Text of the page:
jman3136
50%
50%
jman3136,
User Rank: Light Beer
8/30/2013 | 12:15:32 PM
Re: Global reach
There are no easy solutions.  Multichannel video program distributors (MVPDs) should have the ability to tier as they wish and offer expensive programming a la carte without programmers dictating the tier.  Of course, sports programmers can adjust by raising their wholesale fees, but their ad revenue would be be negatively impacted and with less revenue sports nets might be less willing to pay higher rights fees to teams and leagues.  In addition, fewer sports teams, leagues and colleges would find it attractive to establish their own networks.

Consolidation of MVPDs would translate into less leverage for the sports nets, since it would be more difficult for subscribers to switch MVPDs in the event of a pricing dispute.  That, too, is an imperfect solution, because there might be less consumer choice.  Also, vertical integration comes into play.  Comcast, Time Warner Cable and other MVPDs have significant interests in RSNs and some national sports programmers.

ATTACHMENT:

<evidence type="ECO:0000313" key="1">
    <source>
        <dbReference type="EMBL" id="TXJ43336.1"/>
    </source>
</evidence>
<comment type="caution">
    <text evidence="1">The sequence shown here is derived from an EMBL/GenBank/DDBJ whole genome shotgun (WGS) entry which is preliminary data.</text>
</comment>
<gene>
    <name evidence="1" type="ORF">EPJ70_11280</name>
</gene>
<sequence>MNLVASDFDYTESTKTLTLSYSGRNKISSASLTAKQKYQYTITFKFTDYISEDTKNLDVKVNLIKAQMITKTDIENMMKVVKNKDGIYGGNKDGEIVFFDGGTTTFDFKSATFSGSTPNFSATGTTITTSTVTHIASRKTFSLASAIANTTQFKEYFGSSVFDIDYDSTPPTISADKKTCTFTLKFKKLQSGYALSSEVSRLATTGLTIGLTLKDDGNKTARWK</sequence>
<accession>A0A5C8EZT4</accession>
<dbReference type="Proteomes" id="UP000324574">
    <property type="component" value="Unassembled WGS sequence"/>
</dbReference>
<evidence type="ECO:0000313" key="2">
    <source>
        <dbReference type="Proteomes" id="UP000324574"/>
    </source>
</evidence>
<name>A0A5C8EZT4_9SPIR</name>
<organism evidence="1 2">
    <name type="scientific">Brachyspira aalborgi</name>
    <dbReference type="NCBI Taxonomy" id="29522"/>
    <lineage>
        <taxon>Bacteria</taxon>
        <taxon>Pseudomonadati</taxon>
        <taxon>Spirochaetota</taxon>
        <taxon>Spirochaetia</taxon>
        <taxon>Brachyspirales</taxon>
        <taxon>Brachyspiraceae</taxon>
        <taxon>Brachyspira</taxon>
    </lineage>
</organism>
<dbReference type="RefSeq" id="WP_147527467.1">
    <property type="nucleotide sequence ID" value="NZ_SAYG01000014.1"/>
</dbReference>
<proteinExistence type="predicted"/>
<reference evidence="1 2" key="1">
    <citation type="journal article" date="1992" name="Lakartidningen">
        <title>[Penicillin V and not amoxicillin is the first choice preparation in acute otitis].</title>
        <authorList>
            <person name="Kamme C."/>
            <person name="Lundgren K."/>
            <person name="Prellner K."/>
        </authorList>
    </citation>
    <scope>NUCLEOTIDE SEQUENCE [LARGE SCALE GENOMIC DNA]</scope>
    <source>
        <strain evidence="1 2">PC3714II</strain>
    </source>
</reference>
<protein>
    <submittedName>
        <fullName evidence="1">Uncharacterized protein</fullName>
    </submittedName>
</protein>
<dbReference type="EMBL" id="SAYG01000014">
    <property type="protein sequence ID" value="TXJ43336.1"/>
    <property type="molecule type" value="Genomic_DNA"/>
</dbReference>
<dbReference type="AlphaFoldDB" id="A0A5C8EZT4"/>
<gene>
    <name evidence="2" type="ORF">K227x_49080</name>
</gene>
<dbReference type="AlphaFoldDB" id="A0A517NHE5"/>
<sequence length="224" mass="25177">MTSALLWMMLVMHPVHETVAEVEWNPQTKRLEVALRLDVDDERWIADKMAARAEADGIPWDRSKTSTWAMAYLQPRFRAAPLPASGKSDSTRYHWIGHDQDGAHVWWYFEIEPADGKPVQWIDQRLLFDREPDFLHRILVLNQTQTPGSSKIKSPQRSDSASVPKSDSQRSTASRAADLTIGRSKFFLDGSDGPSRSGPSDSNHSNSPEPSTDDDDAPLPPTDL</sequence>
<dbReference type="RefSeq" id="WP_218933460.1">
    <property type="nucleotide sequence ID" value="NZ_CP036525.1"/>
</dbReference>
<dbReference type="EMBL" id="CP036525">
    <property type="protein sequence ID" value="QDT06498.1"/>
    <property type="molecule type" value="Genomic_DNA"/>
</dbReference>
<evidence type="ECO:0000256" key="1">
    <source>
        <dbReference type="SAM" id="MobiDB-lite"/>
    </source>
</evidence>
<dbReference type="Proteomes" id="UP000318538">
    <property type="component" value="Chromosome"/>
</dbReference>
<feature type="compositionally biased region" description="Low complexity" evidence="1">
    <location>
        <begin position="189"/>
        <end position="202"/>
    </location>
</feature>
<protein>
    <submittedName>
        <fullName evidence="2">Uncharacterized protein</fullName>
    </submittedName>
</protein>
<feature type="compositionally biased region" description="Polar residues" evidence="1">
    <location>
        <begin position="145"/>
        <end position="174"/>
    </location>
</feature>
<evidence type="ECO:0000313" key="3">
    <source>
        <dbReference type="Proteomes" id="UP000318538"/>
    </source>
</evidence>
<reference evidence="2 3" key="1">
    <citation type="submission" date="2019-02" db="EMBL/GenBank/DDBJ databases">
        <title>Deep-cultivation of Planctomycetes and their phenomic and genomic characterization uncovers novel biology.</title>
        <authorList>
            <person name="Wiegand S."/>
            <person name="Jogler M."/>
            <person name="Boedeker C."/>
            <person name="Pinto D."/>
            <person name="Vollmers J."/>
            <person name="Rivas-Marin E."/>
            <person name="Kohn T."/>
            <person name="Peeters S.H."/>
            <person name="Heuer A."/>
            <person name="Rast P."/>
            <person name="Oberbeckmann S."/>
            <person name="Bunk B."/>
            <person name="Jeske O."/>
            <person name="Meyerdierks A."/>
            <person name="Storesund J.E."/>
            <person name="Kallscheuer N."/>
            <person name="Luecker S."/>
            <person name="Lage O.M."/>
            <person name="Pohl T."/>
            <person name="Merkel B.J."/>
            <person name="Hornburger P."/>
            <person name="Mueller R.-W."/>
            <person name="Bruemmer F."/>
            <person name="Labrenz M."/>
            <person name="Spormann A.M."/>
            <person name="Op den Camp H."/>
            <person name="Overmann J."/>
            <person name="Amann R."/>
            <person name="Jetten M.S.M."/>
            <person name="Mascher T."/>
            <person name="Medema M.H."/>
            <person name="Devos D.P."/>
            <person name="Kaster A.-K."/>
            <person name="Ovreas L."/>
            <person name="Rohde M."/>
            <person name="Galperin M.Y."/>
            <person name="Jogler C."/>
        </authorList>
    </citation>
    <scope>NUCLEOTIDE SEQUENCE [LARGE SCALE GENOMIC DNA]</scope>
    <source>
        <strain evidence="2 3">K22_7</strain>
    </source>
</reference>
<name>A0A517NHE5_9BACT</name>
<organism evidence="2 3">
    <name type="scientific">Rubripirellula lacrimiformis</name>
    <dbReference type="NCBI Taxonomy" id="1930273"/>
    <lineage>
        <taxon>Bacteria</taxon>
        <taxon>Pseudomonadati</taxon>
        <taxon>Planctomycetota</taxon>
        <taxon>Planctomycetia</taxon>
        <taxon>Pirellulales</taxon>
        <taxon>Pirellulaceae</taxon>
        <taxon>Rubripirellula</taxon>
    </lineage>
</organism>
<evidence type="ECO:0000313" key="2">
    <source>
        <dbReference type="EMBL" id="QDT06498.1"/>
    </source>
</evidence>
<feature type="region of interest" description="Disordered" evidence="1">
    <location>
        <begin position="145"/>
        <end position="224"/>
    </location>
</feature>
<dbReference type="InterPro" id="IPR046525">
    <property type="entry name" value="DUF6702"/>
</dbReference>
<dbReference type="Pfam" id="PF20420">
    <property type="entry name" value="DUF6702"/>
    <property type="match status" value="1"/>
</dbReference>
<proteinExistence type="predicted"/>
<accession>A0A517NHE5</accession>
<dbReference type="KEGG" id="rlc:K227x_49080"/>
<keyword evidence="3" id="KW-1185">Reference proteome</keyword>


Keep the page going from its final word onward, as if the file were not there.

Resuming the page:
An FCC report, Congressional oversight, and the threat of rate regulation--a raised eyebrow--might lead to a bit of downward pressure, too, but any type of rate regulation would be ill-advised and lead to other unintended consequences.
Page 1 / 2   >   >>
More Blogs from Column
New and exciting methods of automation – whether virtualization, the cloud, IoT or even best practices like network segmentation – tend to emphasize innovation over visibility. As such, networks develop blind spots that mask network problems and even faulty devices.
Unlicensed spectrum will help the 3GPP's 5G specification proliferate.
Outages are inevitable, but how can we deal with them better?
The arrival of NFV and IoT is driving a greater need for Service Quality Management (SQM) capabilities, argues Sandeep Raina.
An updated architecture, new approach to software and the ability to launch new services will give telcos a successful path to 5G within the next few years.
From The Founder
Following a recent board meeting, the New IP Agency (NIA) has a new strategy to help accelerate the adoption of NFV capabilities, explains the Agency's Founder and Secretary, Steve Saunders.